Q: During a recent physical, blood work indicated that my cholesterol was too high. This concerns me because heart disease runs in my family. I’m a little overweight, but I don’t really want to have to take pills to get my cholesterol under control. What do you recommend? – Steve; Lakewood, CO
A: That’s a great question Steve. The National Cholesterol Education Panel recently updated their guidelines for cholesterol management. According to the NCEP, desirable levels are:
- Total Cholesterol – less than 200 mg/dL
- LDL (bad) Cholesterol – less than 100 mg/dL (optimal); 100-129 mg/dL (near or above optimal)
- HDL (good) Cholesterol – 60 mg/dL or above
So unless your physician has advised you otherwise, these are your targeted levels. That said, there are actually several lifestyle changes you can make that could preclude you from having to resort to statins or other cholesterol-lowering medications:
- If you’re a smoker, you need to quit. The nicotine in cigarettes tends to increase both the LDL and triglyceride levels in your blood.
- Get up and move! This will not only help you shave off that excess weight, which is likely contributing to your high cholesterol, but exercise helps to raise the levels of HDL (good cholesterol) in your bloodstream. Look for little ways to add some extra movement into your daily routine, like taking the stairs or parking further away from your destination. Try incorporating 30 minutes or more of moderate physical activity into your schedule at least four days of the week. Even a 30-minute walk most days of the week will help reduce your total cholesterol reading.
- Adjust your diet – switch to heart-healthier fare. Start by avoiding or eliminating saturated and trans fats, which are found in animal proteins and dairy products as well as highly processed foods, “tropical” oils, and some nuts such as peanuts and cashews. Limit your consumption of eggs, as they are high in dietary cholesterol. Opt instead for lean cuts of meat and skinless poultry, low-fat dairy and skim milk, egg substitutes, and olive and canola oils. Next, increase the natural fiber in your diet. Good sources are fresh fruits and vegetables, whole grains, and beans. Finally, increase the omega-3 fatty acids in your diet. These can be found in some fish, such as salmon and herring, as well as walnuts and almonds.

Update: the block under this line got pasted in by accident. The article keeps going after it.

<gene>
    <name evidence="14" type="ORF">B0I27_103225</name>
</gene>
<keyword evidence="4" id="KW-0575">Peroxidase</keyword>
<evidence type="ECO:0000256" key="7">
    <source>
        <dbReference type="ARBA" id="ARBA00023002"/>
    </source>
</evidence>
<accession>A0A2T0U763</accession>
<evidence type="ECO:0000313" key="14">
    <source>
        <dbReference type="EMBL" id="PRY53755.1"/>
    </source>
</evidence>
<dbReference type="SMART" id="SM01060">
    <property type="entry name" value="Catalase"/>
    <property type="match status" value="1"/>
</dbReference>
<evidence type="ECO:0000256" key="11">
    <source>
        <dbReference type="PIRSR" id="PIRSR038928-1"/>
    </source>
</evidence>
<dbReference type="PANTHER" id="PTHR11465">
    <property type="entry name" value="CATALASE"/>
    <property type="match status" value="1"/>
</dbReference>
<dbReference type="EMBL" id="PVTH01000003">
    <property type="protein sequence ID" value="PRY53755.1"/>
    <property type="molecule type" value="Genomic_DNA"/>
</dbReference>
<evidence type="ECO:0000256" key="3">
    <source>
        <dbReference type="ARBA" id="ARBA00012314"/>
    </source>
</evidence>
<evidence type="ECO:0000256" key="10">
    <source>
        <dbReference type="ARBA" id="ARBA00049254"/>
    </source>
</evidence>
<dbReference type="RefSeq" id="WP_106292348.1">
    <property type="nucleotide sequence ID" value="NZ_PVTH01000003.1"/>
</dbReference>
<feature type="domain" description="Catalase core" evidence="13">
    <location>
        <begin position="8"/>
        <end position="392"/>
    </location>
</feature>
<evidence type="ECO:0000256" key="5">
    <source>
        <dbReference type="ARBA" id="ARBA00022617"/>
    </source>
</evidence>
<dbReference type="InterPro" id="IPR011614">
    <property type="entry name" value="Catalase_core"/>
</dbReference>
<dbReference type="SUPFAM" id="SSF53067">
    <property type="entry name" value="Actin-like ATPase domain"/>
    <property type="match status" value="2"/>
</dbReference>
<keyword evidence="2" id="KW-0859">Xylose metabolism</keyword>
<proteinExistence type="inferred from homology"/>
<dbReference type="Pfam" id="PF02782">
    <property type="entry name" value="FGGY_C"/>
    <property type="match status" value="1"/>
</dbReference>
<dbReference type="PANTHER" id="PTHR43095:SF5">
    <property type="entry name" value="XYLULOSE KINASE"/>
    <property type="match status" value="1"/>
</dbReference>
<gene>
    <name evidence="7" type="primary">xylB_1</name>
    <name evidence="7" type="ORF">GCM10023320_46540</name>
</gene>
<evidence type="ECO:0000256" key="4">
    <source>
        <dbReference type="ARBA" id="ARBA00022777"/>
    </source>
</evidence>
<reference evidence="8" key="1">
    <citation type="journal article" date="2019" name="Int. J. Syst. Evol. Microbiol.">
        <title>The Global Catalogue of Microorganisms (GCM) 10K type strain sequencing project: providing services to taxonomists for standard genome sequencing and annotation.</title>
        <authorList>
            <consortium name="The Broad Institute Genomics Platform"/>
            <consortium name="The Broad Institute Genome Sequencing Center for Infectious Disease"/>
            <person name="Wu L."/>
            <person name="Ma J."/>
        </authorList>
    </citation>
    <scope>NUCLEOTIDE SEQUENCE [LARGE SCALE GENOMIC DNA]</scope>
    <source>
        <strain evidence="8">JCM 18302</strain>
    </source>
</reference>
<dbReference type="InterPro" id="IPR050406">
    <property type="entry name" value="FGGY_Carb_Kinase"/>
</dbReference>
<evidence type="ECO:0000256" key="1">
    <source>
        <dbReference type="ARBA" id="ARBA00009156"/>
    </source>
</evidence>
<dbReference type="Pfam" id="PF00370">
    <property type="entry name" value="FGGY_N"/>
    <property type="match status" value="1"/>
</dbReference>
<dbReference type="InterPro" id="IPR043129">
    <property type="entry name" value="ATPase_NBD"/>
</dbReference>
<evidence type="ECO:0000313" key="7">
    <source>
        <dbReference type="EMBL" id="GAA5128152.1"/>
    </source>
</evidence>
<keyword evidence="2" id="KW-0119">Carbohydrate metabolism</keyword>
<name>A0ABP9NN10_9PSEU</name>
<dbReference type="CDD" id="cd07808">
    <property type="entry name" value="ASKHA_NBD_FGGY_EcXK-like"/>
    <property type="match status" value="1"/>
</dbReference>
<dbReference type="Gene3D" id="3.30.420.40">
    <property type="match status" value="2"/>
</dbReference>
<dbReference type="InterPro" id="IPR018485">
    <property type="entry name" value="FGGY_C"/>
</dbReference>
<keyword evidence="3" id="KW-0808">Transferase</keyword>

Now, you need to be aware that for some people – particularly those with a genetic predisposition to high cholesterol – these lifestyle changes may not be enough to lower your levels. Case in point: Several years ago, my editor and Operations Manager, Debby, also discovered that her cholesterol was dangerously high, but like you, she didn’t want to have to resort to taking statins. Her doctor gave her six weeks to bring it under control naturally and she immediately modified her diet and kicked her fitness regimen into high gear. Mind you, this six-week period coincided with the holidays – so no stuffing or pecan pie for Debby on Christmas or Thanksgiving. Her resolve was inspiring. Six weeks later she returned to the lab for a blood draw and was astonished to discover that her overall and LDL cholesterol levels had actually increased! High cholesterol runs in her family and the lifestyle changes didn’t so much as make a dent in her cholesterol levels. Turns out she deprived herself for nothing; the good news is that Debby’s the only person I know who dropped weight that holiday season. And, she’s been taking statins ever since. For many people, though, these “natural” remedies are enough to reduce overall cholesterol levels and keep them under control. Try them and see – and best of luck!